Consumers bear the brunt of chicken price increases

Chief Executive for Association of Meat Importers and Exporters, Paul Matthew

Frozen chicken

Frozen chicken

by AKANI CHAUKE 
JOHANNESBURG, (CAJ News) – THE increase of poultry import tariffs is hitting South African consumers hard in the pocket.

Following the introduction of the tariff in 2020, a bag of Individual Quick Frozen (IQF) chicken portions has risen from R63,87 (US$4,11) to R77,61 – an increase of 9 percent – in one year.

The increases in the prices of IQF chicken are in line with projections by the South African National Consumer Union last year.

The Association of Meat Importers and Exporters (AMIE) said the tariffs were aimed at cutting out imports completely and creating a monopoly in the local industry.

“We need to ask why the local industry pursues protectionism to this extent despite the increases in price to the consumer,” said Paul Matthew, Chief Executive Officer of AMIE.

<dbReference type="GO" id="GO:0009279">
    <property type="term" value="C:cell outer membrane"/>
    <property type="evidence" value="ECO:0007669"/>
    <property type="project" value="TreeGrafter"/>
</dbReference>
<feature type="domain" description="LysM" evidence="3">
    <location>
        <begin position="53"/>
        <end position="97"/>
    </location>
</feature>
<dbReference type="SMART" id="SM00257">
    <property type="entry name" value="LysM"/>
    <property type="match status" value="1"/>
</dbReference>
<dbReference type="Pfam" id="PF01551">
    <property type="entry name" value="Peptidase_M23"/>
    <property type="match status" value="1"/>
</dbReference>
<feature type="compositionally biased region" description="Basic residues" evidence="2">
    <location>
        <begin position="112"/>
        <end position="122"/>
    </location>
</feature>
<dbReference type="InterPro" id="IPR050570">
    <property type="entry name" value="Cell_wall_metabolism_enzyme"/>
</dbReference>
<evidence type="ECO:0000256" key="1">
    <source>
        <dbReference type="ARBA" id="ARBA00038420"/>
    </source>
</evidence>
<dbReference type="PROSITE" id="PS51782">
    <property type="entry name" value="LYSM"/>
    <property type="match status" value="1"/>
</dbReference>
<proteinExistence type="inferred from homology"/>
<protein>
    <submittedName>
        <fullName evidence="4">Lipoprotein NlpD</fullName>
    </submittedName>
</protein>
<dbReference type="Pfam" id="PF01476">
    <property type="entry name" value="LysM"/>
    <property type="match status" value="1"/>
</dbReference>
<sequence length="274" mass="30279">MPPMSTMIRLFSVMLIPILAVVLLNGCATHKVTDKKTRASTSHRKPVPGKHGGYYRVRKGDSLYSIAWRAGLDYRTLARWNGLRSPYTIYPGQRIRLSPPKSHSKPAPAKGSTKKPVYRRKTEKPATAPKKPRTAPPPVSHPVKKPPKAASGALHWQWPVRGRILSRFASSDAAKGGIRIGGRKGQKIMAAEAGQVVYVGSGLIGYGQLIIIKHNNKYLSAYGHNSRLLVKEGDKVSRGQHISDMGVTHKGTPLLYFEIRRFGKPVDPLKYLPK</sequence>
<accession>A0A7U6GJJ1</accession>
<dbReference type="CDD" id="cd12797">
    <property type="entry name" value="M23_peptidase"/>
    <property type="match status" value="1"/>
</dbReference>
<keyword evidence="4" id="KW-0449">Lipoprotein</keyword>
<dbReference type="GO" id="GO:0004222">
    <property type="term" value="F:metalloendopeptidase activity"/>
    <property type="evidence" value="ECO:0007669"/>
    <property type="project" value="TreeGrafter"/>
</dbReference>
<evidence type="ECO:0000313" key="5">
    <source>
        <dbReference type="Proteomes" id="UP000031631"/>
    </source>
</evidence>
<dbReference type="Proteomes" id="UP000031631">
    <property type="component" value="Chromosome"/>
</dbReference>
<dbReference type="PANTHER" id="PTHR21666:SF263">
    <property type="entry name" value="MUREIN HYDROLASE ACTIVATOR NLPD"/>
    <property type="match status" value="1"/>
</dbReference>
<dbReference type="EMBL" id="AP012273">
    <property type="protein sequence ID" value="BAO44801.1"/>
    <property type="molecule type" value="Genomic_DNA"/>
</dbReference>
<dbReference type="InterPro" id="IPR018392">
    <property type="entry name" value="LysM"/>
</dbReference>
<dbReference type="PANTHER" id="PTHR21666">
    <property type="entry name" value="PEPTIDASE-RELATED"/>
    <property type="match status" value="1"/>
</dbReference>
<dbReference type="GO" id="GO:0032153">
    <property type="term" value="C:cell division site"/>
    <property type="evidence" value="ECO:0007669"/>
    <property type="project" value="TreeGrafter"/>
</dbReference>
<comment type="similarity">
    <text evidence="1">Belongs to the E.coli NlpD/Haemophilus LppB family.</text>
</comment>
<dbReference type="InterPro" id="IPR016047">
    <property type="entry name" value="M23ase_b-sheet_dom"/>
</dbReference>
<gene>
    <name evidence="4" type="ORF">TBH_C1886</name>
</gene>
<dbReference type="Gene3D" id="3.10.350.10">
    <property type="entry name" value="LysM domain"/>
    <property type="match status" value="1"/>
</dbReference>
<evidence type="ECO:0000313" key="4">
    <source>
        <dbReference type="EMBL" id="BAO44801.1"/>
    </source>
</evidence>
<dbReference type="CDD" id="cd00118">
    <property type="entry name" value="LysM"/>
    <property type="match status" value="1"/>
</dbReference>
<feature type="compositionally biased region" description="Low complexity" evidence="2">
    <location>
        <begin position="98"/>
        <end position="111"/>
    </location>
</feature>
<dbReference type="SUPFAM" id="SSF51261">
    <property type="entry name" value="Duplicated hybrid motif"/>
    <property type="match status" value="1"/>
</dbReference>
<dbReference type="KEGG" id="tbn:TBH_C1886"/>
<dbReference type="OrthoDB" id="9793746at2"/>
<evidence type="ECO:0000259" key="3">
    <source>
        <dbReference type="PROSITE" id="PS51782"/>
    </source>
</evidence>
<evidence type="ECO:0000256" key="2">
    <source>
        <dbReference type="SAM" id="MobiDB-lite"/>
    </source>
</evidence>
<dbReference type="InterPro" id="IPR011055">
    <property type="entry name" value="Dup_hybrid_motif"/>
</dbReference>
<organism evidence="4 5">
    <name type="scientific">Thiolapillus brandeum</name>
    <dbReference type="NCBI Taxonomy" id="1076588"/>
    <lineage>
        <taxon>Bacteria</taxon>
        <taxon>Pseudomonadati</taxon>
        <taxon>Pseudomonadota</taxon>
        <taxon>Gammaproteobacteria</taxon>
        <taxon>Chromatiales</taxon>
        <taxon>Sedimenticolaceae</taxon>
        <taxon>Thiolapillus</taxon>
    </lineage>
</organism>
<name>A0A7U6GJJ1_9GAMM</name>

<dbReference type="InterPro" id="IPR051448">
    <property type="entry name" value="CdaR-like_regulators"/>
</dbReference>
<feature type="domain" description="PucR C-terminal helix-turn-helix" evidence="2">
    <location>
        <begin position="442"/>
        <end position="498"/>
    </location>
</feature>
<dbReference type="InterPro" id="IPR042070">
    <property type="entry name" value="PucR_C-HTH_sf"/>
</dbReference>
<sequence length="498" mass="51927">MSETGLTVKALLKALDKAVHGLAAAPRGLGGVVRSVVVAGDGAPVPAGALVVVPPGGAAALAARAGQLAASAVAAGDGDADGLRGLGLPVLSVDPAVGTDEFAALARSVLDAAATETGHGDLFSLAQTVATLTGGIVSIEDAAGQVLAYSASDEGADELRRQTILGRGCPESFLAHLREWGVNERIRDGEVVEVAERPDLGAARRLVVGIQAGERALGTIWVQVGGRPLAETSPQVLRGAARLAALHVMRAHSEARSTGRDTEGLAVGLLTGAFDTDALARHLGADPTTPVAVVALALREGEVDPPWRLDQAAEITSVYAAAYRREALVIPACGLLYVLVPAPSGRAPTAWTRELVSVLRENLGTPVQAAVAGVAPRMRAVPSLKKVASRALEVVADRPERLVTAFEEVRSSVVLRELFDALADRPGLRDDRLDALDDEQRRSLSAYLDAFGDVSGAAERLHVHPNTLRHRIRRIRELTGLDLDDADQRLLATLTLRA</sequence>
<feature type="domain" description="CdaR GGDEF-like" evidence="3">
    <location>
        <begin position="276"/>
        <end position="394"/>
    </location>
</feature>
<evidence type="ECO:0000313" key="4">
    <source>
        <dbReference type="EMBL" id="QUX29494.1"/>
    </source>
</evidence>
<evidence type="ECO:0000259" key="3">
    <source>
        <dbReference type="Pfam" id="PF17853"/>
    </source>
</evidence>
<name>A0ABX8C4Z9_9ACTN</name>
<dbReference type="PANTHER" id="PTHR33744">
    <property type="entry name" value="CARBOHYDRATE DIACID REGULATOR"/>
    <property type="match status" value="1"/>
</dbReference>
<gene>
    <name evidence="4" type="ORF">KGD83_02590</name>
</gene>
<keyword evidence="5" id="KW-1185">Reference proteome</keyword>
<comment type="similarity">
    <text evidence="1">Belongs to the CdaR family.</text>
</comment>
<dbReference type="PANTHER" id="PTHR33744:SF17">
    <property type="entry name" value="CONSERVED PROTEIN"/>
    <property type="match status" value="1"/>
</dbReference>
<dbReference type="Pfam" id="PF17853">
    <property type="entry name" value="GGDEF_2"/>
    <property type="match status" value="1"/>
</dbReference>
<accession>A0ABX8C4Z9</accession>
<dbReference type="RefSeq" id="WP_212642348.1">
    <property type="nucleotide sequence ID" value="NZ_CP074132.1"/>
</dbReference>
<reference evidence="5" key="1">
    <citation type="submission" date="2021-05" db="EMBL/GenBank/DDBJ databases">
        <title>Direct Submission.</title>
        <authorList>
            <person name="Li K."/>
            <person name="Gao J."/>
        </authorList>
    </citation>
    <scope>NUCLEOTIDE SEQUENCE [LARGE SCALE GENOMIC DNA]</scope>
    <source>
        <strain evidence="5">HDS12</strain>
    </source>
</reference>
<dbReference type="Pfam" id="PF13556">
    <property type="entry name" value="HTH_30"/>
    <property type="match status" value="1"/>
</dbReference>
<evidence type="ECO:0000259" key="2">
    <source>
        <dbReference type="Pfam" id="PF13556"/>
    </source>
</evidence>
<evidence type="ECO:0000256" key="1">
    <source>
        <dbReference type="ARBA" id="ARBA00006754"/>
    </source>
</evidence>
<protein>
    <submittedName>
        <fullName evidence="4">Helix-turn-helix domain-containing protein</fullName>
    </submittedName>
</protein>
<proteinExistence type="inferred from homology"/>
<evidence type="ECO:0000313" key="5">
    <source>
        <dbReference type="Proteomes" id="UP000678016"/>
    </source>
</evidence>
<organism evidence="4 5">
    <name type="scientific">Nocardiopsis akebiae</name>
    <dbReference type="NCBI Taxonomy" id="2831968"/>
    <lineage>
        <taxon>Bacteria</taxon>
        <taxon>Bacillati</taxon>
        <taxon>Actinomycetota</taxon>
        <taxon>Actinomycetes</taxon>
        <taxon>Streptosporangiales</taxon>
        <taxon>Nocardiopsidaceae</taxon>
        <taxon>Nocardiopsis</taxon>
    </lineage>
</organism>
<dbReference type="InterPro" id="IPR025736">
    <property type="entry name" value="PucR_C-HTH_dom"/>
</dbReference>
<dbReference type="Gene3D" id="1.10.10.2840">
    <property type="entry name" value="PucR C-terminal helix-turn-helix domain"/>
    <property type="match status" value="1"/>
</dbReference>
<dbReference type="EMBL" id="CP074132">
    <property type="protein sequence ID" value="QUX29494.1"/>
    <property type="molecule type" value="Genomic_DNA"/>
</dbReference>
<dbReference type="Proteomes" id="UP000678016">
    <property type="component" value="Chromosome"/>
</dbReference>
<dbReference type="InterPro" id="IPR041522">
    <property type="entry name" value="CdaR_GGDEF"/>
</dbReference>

Currently, poultry producers are asking for even more tariff protection on certain chicken imports.

Poultry price increases – which are already exceeding inflation – would make chicken completely unaffordable to the 40 percent of South African consumers that are already regarded as poor.

This is according to experts.

AMIE said the industry “needs help, but not protection.”

Meanwhile, Botswana has banned poultry imports from South Africa.

Zimbabwe in the past effected similar restrictions although 5 percent of the country’s poultry is imported.

However, even that small reduction in imports led to a significant rise in price and the re-introduction of imports.

“If you cut imports out, what will happen to poultry in this country?” Matthew asked rhetorically.

“It will just become so controlled, the prices will just increase so that the lower LSM (Living Standards Measure) who enjoy the product will be unaffordable for their baskets.”

Chicken is hailed as the cheapest source of protein.

– CAJ News

 

 

 

 

 

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